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Letters to the Editor: Formal shooting range offers solution

I am a gun owner and I target shoot. I live next to an informal shooting range in the National Forest in Ripton. In good weather shooters are there daily, anywhere from 6:30 a.m. to 10 p.m. Groups and clubs have 4- to 5-hour meets — all calibers, fully automatics and explosive targets. One individual comes up at least once a year with a 50-caliber tripod mounted machine gun.
The public road, a cabin and national forest campsites may be in the danger zone of the shooting area. The trees above the low berm show extensive damage from bullets routinely exiting the pit toward the cabin and campsites on the other side. There are new, shot-up alcoholic beverage bottles and cans every week.
Long time locals say people have been shooting there for 20-30 years. The NRA says lead should be cleaned from a shooting range every 1-5 years, even with minimal usage. The National Forest has never indicated that a safety evaluation, lead soil test or cleanup have ever been done.
Besides Whiting and Ripton, there are informal ranges in Goshen and Lincoln.  Bristol was working on an Ordinance Regulating Discharge of Firearms because of informal shooting ranges.
The National Forest ranger, Chris Mattrick, has talked about building a free public shooting range in the national forest, like the ones that already exist on other national forest lands across the country. Built to NRA-shooting range design and safety standards, it would have a shelter, shooting tables, the right size berms and a lead management plan — hopefully away from homes.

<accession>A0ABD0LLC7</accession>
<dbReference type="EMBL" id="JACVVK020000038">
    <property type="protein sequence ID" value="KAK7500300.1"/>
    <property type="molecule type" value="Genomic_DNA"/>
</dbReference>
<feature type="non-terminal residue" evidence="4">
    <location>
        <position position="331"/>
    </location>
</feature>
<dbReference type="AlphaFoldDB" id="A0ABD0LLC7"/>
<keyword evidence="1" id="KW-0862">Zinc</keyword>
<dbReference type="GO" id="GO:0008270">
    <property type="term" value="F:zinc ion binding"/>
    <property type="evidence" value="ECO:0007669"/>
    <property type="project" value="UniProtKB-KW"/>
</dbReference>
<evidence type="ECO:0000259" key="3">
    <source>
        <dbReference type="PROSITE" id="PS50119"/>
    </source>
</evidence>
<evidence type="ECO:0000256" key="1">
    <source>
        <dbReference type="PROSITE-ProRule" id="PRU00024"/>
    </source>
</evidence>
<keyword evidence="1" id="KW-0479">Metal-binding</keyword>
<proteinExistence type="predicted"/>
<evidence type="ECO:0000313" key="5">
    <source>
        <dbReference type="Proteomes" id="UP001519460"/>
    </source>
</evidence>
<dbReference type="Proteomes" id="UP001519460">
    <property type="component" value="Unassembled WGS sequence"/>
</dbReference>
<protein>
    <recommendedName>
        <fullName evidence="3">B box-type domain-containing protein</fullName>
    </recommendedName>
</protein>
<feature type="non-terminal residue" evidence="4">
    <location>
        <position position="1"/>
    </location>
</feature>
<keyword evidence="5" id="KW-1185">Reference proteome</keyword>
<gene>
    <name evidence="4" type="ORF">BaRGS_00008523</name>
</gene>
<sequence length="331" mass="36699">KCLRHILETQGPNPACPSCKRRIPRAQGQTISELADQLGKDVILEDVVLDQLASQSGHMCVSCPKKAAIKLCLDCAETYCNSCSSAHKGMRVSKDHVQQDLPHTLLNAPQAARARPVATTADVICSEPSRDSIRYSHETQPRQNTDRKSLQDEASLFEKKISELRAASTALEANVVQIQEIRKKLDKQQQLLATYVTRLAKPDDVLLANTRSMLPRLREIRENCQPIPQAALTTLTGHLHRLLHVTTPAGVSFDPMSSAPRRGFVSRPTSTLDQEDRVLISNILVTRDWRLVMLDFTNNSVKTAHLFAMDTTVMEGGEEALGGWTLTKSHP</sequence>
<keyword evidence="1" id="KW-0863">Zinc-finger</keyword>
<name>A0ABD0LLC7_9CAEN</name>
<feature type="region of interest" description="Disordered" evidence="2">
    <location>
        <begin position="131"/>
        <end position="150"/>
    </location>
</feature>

Ranger Mattrick and the Vermont Fish and Wildlife Department held a meeting in Lincoln this past winter. It was to explore the possibility of making the Lincoln informal shooting range a properly designed range. The national forest would provide the land and the state would get it built and managed. The residents near the range said no and it was dropped. Presently there is no formal plan to build a range, so for now these informal ranges are where people have to go.
People need a safe place to shoot. Please ask for the construction of a formal shooting range. Contact the forest ranger, the state fish and wildlife commissioner, and your politicians. The state has offered to manage it, the National Forest has the land and the NRA has given grants to the national forest to build ranges.
Chris Pike
Ripton

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